At one point in time you’re going to want to get started with a website redesign or put temporary pages out there for viewers while you complete testing or move domains. Regardless of your reasoning, you will want to redirect your pages so that no matter what changes you’re making your visitors won’t be left in the dark trying to visit your website. Seems simple enough, right?

How you redirect your pages is simple, but only if you understand the different redirects available and when you should use each one. If you use the wrong type of redirect for what you’re doing, your SEO will suffer and you’ll have a hard time digging yourself out of a hole once your website is back up and running. Some mix-ups you make can be more detrimental than others, but in any case you want to make sure you understand all of the options out there and know the terminology when it comes time to incorporate a redirect. There are four different types of redirects that companies often mix up: 301, 302, canonical attribute, and 404.

301 Redirects: Use When You Have a Permanent Move

This is the most common type of redirect and therefore the one you’ll likely want to use most often. 301 redirects tell Google that your page is not longer in one place and has been permanently moved to another page or domain. In other words, you’re telling Google that nothing has changed except the move, so you want your PageRank and SEO to transfer over as if nothing has changed. It also lets Google know that they should now be indexing your new pages instead of your old pages.

As you can see, not redirecting your pages with a redirect can cause you to lose all of your SEO, particularly during a redesign. After you have built up your pages with quality backlinks and content, it’s incredibly important to get this right. This ensures that there is only one version of your website out there.

302 Redirects: Use When You Have Only a Temporary Move

A 302 redirect lets Google know that your page is only temporarily moved, meaning they should not begin indexing the pages you’re putting in place for the time being (which is what a 301 redirect does) because they’re not permanent. This redirect is probably the rarest redirect you’ll see, but it should be used if you’re only doing temporary work on one or two pages. If you’re redesigning your site entirely, a 301 redirect will almost always be used.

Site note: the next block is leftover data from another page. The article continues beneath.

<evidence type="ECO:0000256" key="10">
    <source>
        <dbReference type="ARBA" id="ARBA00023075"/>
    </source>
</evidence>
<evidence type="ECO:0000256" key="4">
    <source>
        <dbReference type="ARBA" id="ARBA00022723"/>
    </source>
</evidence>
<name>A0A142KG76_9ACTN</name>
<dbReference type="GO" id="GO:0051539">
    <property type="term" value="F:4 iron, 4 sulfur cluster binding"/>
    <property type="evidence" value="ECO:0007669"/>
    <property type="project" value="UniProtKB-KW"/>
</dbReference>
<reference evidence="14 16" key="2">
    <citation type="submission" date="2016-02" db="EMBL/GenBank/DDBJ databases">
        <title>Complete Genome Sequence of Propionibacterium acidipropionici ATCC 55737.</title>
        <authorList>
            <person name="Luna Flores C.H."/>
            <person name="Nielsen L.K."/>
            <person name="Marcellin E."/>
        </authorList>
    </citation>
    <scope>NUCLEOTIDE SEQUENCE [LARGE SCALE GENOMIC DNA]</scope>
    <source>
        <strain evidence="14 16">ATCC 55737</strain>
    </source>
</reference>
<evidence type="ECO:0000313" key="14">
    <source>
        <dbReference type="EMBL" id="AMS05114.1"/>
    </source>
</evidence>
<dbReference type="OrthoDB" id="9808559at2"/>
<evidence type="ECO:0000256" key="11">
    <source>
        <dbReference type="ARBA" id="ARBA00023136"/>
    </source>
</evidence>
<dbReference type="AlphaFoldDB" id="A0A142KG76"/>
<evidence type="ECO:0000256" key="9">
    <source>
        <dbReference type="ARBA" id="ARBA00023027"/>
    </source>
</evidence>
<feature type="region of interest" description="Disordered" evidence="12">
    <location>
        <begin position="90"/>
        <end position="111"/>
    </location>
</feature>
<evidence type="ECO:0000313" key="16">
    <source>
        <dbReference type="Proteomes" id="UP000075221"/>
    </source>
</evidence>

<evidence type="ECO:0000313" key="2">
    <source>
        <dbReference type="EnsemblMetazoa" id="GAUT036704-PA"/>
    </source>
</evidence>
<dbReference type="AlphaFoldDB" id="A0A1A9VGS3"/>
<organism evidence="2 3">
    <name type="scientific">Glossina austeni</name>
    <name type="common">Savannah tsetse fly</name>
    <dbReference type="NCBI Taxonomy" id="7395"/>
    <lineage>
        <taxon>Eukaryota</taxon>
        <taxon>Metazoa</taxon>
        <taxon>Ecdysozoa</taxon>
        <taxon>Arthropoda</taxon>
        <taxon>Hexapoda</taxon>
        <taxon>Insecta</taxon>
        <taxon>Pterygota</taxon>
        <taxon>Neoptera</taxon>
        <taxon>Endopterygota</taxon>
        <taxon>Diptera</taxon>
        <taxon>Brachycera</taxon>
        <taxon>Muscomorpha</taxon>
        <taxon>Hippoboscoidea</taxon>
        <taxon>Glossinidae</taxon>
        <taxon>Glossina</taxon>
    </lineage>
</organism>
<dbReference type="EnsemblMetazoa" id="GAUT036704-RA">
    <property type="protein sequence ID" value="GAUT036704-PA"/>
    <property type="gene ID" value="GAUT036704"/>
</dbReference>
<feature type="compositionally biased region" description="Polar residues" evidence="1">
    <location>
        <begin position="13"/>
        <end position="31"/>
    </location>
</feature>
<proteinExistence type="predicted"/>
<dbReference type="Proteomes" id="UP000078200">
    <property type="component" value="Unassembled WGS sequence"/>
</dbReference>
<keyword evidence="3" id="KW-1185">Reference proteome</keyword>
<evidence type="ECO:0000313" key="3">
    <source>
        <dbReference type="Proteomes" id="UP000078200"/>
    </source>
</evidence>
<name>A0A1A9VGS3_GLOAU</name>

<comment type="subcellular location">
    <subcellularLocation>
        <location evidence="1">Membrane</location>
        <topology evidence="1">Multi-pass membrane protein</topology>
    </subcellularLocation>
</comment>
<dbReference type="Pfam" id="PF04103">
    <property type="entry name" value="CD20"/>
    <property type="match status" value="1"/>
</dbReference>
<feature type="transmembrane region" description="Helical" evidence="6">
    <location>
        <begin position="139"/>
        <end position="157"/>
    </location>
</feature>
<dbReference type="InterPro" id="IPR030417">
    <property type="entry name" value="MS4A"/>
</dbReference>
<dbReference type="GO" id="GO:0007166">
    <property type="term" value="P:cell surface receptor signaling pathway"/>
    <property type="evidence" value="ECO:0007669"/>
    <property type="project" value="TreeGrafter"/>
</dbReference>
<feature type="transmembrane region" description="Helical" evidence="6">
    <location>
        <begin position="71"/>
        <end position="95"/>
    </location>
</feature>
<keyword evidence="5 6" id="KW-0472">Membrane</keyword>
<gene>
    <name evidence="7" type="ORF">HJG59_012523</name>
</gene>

Canonical Attribute: Use When You Only Want Certain Pages Indexed

A canonical attributed is also sometimes referred to as the rel=”canonical” attribute and is not synonymous with a 301 redirect. Businesses commonly mix up these two options because they’re so similar, but they actually serve very different purposes. This tag allows Google to know which page or pages you think should be indexed if you have two pages out there with duplicate content (or are duplicate pages altogether).

You may be asking why you would have duplicate pages in the first place. The only time this may happen is if someone wants to have two similar websites for similar audiences and occasionally posts the same article or if a page has multiple URLs for tracking, sorting, or filtering purposes. This isn’t nearly as common for Webmasters, but it can happen and it is an option out there if you’re interested. If you don’t use this attribute when you should, you will definitely get hit with a duplicate content penalty from Google.

404: Use For Error Pages Only

404 pages are actually error pages so they don’t redirect visitors anywhere, but many companies get 404 confused with the redirect types mentioned above so it’s worth mentioning. Your goal is to never have a 404 page associated with your website. This means that a page has been removed incorrectly (aka not redirected properly using one of the tags above), so you should fix the issue right away. 404 pages do not rank and do not build PageRank.

Extra: You may want to consider customizing your 404 page to make it a little bit more interesting and memorable. Visit this article to learn more about creating a unique 404 page.

I also recommend clicking here to learn more in-depth about what to do during a redesign to keep your SEO intact. Using the correct redirect tag is incredibly important, but there are other considerations and ways to let Google know so you don’t have any indexing concerns.